Since it's among the biggest banks in the United States, Bank of America (NYSE:BAC) continues to grab the attention of investors. It's true, though, that it's no longer the behemoth that it once was - its value shrunk due to the recession and the bailout. While some chose to stay away from the financial corporation during its lowest moments, there are those who saw the silver lining and decided to invest. Given that Bank of America's per-share price dropped to $8 during the toughest times, those who took a chance back then have almost doubled their investments by now.
So, one question usually crosses the minds of those (including you) who didn't believe in Bank of America's ability to bounce back from its very disappointing performance in the previous years: would it still be smart to invest in the financial corporation today?
A Giant's Revival
As you'd know, answering that question involves the need to see whether there have been profit improvements as of late. Well, you'd be surprised to find out that Bank of America didn't just improve, it managed to achieve a breakthrough - its total earnings for the second quarter of 2013 were 70 percent higher than those of the same period last year. How did the financial services company manage to pull that off? Truth be told, it was all due to an $8-billion cost-cutting program (which wasn't really new, but merely paid off at a most opportune time).
You're probably wondering what kind of cost-reduction effort it was. To put it simply, the program had two important parts. The first one was all about the lesser need for litigation-related spending (freeing up $1 billion in funds). The second essentially involved massive layoffs (a few thousand more and the overall "casualty" would have reached 20,000 employees). As you've realized a short while ago, the cost-cutting program isn't something that was only started last year. Since 2011, Bank of America did its best to shave off $1.5 billion from its expenses each quarter.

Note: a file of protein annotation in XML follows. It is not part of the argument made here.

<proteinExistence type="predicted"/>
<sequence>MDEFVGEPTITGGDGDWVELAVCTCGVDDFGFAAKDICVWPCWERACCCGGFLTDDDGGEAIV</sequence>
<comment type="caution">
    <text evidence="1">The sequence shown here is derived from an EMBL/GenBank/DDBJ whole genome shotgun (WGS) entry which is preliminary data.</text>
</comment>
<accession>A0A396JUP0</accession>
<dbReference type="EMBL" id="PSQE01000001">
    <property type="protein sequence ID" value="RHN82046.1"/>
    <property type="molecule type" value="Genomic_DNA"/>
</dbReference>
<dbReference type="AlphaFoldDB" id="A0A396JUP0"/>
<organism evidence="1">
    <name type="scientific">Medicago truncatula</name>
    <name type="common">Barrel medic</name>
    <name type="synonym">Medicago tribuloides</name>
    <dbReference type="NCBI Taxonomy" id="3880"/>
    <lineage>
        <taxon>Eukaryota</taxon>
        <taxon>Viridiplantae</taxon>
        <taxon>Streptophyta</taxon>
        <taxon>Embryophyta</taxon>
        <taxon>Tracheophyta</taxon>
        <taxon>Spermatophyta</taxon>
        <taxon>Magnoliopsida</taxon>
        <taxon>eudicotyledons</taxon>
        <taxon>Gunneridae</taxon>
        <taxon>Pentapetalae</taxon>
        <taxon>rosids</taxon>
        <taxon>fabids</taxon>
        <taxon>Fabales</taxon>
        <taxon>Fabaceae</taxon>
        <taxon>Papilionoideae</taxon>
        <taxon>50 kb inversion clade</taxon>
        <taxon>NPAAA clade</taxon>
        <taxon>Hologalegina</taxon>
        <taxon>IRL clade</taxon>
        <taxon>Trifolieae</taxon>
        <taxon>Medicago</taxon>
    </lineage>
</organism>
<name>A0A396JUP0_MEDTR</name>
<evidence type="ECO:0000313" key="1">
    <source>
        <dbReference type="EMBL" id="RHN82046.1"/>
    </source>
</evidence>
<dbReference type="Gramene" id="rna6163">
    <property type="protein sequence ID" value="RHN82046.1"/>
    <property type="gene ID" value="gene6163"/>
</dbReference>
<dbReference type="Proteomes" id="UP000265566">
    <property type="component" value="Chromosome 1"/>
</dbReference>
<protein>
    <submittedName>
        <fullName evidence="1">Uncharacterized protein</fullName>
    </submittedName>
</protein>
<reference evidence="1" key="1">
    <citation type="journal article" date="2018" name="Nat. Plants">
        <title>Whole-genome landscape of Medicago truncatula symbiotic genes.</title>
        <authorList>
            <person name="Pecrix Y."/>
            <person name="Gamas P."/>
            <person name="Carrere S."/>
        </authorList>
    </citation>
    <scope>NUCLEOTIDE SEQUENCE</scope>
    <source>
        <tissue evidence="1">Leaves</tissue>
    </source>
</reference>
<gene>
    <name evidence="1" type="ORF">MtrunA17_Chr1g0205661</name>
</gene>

It's also important to mention this fact - the corporation's expense-reduction efforts allowed it to beat its rivals. Specifically, even though the banking firm merely managed to achieve a 3.5-percent growth in its top line (for 2013), the reduced spending boosted the bottom line significantly.
Troubles Do Exist
While the things that you've discovered about Bank of America are all very encouraging, you'd be wrong if you're thinking that the financial-services company isn't facing all sorts of problems. Well, for one, the entire consumer real estate industry hasn't yet recovered from its slump (as of this year's second quarter, business sank further by 16 percent). Aside from that, various kinds of investment activity (from those that stem from the bond market to the ones that involve currencies and commodities) slowed down - leading to $300 million worth of lost opportunities.
After seeing that massive number, you'd probably ask this question: how did Bank of America survive that (especially since it still had to contend with the $40-billion impact of 2008's Countrywide Financial fiasco)? The company was fortunate enough to have benefited from a lively equities market (the number of successful transactions went up by around 53 percent). Of course, the positive state of retail brokerage, banking (among traders), and investment management all helped Bank of America stay afloat.
At this point, you'd most likely understand that the financial service firm's remarkable performance as of late is being offset by not-so-encouraging numbers. Among those, the net value is obviously the most important due to its long-term effect. Due to never ending bond portfolio concerns and the seemingly endless balancing act between losses and gains, Bank of America's net worth has been continuously dropping (which is why many investors don't even think of putting money into the company no matter how cheap its stocks are).
Making a Decision
So far, it's been made clear that investing in Bank of America comes with all kinds of risks and opportunities. To be a bit more specific, those who believe in the potential of long-term investment might find the financial corporation quite tempting. After all, it probably has what it takes to keep its bottom-line momentum and eventually regain its status as an industrial behemoth. For people who are seeking the best short-term opportunities though, the company isn't a good choice. The problems that currently plague the firm take years and even decades to solve.
Overall, you'd really have to think hard about your aims to determine whether Bank of America should be part of your portfolio.